To deploy these solutions within a business, we need a mechanism that that opens up access to an organisation’s applications estate. A voicebot or chatbot is of course only as smart as the information it is able to extract and relay to its user. The way this comes together, in this example, is by employing the robots to fetch and deliver the data to our conversational interface, i.e., the chatbot, and thus answer the posed question.
This is achieved by the chatbot converting the abstract question into a series of queries that can be understood by the RPA system. The robot then queries the system(s) of record to retrieve relevant data items, packages them and hands the package back to the chatbot, enabling it to reconstruct these into a natural language response.
RPA is a crucial component in opening up applications – particularly those that are difficult to integrate with – and allows them to participate in the new world of conversational interfaces.
Speed to insight
All businesses have some form of data pipeline feeding their supply chains and warehouses. They are designed to try to provide 100% of the data needed on a regular basis. While it’s usually adequate for reporting, it’s not a complete enough data set for analysis and insight generation.
There is always a ‘last mile’ of supplementary analysis required to capture a specific piece of insight. This augments the data set with data to support root causes analysis of challenges such as month-end close for example.
RPA can be used to support that last mile of extraction, providing the aggregation and data preparation to support the dynamic needs of reporting, without having to wait for corporate IT to extend the data pipelines. This in turn, enables us to predict and do things that have historically been difficult for humans.
We struggle to predict because we can’t deal with the huge volumes of data. We struggle to narrate large volumes of data that cover a multitude of lines of divisions or departments. AI can be employed to model and predict or use natural language generation techniques to create a grammatically correct, narrative summary of the findings within a block of raw data instead of using armies of people.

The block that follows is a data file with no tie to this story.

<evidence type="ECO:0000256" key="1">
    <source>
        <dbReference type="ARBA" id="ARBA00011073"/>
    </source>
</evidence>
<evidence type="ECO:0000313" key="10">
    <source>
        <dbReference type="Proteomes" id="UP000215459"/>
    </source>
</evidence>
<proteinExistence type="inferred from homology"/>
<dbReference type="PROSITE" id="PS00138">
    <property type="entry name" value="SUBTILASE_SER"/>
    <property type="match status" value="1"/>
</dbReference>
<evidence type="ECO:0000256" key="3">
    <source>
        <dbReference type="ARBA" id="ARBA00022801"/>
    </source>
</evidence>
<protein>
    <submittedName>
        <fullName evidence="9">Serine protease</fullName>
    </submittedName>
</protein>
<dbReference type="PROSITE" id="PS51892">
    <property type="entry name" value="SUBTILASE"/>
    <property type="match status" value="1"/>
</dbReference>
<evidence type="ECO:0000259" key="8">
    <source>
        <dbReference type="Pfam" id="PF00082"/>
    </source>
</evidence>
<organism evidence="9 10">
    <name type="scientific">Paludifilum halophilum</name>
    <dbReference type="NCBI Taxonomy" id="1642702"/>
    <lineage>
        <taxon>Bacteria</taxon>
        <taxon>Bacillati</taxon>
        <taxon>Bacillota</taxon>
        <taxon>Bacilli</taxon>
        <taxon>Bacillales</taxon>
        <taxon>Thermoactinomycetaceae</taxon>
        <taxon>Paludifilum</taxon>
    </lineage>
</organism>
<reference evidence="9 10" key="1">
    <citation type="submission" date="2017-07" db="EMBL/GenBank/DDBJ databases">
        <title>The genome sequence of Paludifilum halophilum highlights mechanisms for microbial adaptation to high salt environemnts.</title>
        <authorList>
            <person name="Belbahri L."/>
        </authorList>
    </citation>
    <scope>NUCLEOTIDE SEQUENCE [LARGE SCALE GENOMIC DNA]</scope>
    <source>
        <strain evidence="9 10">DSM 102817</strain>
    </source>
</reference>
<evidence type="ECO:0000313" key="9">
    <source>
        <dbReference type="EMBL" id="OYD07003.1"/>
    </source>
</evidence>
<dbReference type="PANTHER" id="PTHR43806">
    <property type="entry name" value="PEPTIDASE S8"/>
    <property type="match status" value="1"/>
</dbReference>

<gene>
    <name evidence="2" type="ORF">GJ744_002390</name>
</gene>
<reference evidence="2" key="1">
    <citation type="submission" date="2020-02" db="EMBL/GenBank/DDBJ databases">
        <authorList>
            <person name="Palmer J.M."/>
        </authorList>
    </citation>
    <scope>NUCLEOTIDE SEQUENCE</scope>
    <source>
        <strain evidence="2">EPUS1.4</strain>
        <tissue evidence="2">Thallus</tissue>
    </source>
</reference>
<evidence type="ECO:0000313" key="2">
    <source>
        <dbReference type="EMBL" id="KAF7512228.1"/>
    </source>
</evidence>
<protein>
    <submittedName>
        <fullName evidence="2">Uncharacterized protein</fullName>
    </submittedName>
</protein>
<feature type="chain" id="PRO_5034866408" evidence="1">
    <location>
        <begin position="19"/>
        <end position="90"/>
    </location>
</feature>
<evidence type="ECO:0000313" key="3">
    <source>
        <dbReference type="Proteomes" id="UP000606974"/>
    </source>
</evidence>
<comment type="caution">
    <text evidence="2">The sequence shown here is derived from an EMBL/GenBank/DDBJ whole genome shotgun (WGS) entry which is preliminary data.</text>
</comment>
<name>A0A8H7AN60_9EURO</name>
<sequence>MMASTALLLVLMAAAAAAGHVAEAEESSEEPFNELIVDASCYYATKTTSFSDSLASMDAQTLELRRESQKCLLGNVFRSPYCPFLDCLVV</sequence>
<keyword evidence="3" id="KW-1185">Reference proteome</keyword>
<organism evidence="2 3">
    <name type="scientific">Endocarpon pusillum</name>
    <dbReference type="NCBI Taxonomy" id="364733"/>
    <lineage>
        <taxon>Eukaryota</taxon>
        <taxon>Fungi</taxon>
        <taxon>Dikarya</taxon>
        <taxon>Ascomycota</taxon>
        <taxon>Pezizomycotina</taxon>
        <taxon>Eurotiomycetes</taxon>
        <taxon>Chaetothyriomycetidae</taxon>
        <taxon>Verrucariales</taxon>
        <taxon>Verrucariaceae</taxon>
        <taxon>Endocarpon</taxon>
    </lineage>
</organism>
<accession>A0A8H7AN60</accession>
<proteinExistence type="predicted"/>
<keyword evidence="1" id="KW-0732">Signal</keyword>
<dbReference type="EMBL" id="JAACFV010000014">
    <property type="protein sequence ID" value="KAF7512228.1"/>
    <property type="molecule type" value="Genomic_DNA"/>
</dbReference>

Robotic process automation and the new age of digital transformation
In many of the use cases outlined above, we remain in the very early phases of leveraging the benefits of RPA and its expansion into AI. However, that only demonstrates just how much RPA will continue to evolve and expand within businesses over the coming years.
The uses cases of intelligent automation will also continue to grow as new AI techniques and solutions come to market, radically changing the future workplace. For businesses to fully utilise this technology, they first have to understand how these solutions can transform their processes and apply strict governance to make sure their decision-making is effective.
If businesses endeavor to implement these connected, yet granular solutions across their organisations, it will help them drive a dual speed transformation, and a new era of business and IT alignment will follow.